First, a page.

TimelineMaps

Follow us through the World War I centennial on Follow wwitoday on Twitter

The Battle of Sarikamish

From The Great War magazine, Part 34: Map of the Turkish invasion of Russia in the Caucasus at the end of 1914, ending in defeat at the Battle of Sarikamish.
Text:
The Turkish invasion of the Caucasus
Key map of the passes by which the Turkish forces invaded Russian territory. They suffered utter rout at Sarykamysch (or Sarykamish), and at Ardahan.

From The Great War magazine, Part 34: Map of the Turkish invasion of Russia in the Caucasus at the end of 1914, ending in defeat at the Battle of Sarikamish.

Image text

The Turkish invasion of the Caucasus

Key map of the passes by which the Turkish forces invaded Russian territory. They suffered utter rout at Sarykamysch (or Sarykamish), and at Ardahan.

Other views: Larger

Even as fighting on the Russo-Turkish border seemingly halted for the winter, Turkish War Minister Ismail Enver Pasha planned a winter assault on the Russians on Turkey's eastern border to capture Tiflis, the regional capital, seizing the rail line that ran to it from Sarikamish and Kars, mountain cities of the frontier. Enver began executing his plan in late November when winter had already arrived in the eastern mountains.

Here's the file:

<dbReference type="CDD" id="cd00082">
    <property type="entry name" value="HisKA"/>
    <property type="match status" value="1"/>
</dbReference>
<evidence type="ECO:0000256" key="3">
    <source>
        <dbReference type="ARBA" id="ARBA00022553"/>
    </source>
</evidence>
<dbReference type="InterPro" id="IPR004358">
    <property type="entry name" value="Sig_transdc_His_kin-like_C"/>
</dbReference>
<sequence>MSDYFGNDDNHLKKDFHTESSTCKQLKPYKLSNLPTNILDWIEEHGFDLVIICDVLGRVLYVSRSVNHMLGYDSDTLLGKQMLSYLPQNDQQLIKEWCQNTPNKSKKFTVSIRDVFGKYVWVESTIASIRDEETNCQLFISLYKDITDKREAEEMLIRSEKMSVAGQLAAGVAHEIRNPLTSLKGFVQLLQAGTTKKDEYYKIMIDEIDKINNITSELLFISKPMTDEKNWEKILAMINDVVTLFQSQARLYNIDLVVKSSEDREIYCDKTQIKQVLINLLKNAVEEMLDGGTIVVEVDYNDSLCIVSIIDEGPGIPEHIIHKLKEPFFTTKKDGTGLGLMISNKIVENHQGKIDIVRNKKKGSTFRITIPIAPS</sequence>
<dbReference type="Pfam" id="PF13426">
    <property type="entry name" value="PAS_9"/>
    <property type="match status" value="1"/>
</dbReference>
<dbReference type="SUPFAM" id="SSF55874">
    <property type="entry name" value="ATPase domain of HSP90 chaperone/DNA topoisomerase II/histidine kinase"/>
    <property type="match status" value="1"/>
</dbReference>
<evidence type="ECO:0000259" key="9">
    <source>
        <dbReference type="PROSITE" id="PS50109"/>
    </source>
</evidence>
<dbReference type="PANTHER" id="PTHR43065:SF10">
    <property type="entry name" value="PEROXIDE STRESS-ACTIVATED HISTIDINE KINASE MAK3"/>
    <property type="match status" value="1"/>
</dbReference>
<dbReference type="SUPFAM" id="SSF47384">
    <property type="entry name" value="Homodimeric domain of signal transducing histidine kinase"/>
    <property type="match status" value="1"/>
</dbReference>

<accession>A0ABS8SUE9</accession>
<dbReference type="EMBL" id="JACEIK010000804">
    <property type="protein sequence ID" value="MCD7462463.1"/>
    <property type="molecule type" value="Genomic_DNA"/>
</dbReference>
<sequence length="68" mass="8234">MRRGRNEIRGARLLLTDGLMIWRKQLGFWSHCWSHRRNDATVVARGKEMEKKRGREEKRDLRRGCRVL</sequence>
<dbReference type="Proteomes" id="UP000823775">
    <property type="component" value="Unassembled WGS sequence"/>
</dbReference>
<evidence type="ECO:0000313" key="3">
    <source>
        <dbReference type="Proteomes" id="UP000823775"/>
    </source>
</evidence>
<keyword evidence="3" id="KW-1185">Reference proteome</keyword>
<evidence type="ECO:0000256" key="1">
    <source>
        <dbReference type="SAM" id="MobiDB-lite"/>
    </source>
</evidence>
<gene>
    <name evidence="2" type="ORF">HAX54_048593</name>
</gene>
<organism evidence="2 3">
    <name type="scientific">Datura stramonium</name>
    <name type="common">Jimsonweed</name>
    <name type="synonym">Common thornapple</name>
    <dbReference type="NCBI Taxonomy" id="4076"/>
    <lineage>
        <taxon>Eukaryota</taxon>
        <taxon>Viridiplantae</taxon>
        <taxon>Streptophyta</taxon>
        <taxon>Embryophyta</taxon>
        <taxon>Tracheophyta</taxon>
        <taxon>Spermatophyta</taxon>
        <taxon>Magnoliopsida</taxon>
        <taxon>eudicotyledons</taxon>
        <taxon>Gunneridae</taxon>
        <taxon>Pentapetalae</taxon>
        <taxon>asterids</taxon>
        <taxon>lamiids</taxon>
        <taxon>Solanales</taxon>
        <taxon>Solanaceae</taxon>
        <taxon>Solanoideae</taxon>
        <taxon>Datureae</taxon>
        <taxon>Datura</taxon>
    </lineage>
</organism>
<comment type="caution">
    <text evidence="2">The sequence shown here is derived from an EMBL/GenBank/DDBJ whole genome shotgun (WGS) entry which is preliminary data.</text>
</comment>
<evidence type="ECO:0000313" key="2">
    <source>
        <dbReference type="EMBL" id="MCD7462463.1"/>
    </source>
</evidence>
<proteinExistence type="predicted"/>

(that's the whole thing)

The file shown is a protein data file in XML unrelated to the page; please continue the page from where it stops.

Most of the Turkish Army was stationed in the west. To bring adequate forces to bear for Enver's campaign, Turkey needed to move of its army across the country.

Enver went to the border area, and met with his commander of the Turkish Third Army, Hasan Izzet Pasha, who disagreed with the War Minister's plan, as his troops had no winter clothing, and were neither trained nor equipped for a winter campaign in the mountains. Enver sacked his general, and took command.

Enver's first goal was Sarikamish. For the campaign, he had 120,000 to 150,000 men. He sent his primary force, with artillery, 37 miles across a mile-high mountain track. A second force advanced from the Black Sea.

After initial clashes on December 22, the Russian commander was fired upon by Turkish troops. He fled, ordering a general retreat. His second-in-command, General Yudenich, remained, and continued defending the town.

Advancing first in heavy snow then in biting cold, the Turks lost thousands to exposure. From December 27, the Russians held off repeated Turkish attacks until Yudenich counter-attacked on January 2, 1915. In the follow two weeks, the Russians destroyed much of what was left of the Turkish army, the remnants of which retreated to Erzerum.

Estimates of Turkish casualties vary widely, from 30,000 to 90,000 dead, and from 7,000 to many times that taken prisoner. Total Turkish casualties - wounded, dead, prisoner, deserter, missing - may have been 75,000, and Russian casualties 28,000.

1914-12-24

1915-01-15

More about The Battle of Sarikamish:

The Battle of Sarikamish